When I reviewed the Pan-Canadian Identity Management & Authentication Strategy in 2008, my first interest was to understand what it could mean to my client’s identity management projects. In the area of Identity Assurance I was, frankly, hoping that this new framework would not stray too far from the baseline standards and methods I had been using since 2003.
It turns out that the Pan-Canadian Assurance component was fairly close to the approaches I was already using. Where it differs is primarily in terminology or in the way the classifications for information, registration processes, credential strength and overall assurance have been organized. Another difference is in the ‘stitching together’ of all components that make up Identity Assurance.
To put this to use on your projects, you need to first establish organizational standards that are aligned with the Pan-Canadian Assurance component:
- Create a set of four information classifications — and provide examples of your own information when you draft this standard. These map to your requirements for Identity Assurance Levels.
- Document standards for registration processes that map to the Assurance Levels. These don’t have to be detailed use cases, but rather descriptions of minimum process sets that are needed at each level.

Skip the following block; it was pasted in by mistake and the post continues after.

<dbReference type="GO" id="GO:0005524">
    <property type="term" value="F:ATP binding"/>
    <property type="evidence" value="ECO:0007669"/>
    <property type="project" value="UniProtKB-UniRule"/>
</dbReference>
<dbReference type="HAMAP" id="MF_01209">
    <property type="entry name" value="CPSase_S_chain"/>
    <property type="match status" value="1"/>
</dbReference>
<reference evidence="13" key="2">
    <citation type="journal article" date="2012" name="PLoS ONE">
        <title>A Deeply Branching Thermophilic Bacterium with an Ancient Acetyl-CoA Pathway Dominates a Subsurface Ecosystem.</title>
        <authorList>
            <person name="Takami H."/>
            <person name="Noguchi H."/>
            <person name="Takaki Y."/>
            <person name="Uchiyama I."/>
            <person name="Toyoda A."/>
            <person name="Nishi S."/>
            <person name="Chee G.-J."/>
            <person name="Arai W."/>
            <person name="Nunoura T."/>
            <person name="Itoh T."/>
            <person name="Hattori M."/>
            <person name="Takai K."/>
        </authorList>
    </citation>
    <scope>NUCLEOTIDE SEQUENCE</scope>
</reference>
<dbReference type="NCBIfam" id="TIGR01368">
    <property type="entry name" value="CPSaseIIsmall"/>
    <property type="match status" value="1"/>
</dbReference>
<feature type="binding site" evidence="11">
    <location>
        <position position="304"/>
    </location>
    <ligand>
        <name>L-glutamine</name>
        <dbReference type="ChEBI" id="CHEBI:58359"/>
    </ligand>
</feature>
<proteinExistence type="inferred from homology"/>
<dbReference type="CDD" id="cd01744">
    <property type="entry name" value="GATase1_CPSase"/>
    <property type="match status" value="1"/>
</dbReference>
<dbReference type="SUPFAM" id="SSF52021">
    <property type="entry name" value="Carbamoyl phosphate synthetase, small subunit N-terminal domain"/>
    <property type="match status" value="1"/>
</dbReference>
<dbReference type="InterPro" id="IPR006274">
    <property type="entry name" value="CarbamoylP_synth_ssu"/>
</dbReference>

- Select different levels for credential strength by combining passwords, ‘secrets’, issued authenticators, and — if it is applicable to your business applications — biometrics. Keep in mind that the quality of the operational infrastructure needs to be consistent with the authentication events you plan to support.
Once these standards are in place your system design can be formally supported. The process that each project will need to follow is summarized as follows:
- Classify the information that will be accessed — this becomes the Security Classification of Information.
- State the Identity Assurance Level required (it is the same as the Security Classification).
- Determine which Registration Process will be required to match the Level of Assurance.
- Select a Credential Strength at the same level. This is a critical decision — it needs to be strong enough while still being affordable and sufficiently convenient to use.
- Review the design: analyze the levels assigned in each category and document.
One final comment: the Pan-Canadian Strategy defines a framework, not a set of fixed rules. Adapt the models and components described in the strategy to suit your business needs. Provided you don’t stray too far from the intent of the framework, your systems will still be able to interoperate with others that based on the framework.
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For more information on designing identity assurance systems and processes, please contact Code Technology at firstname.lastname@example.org or 780.990.7742.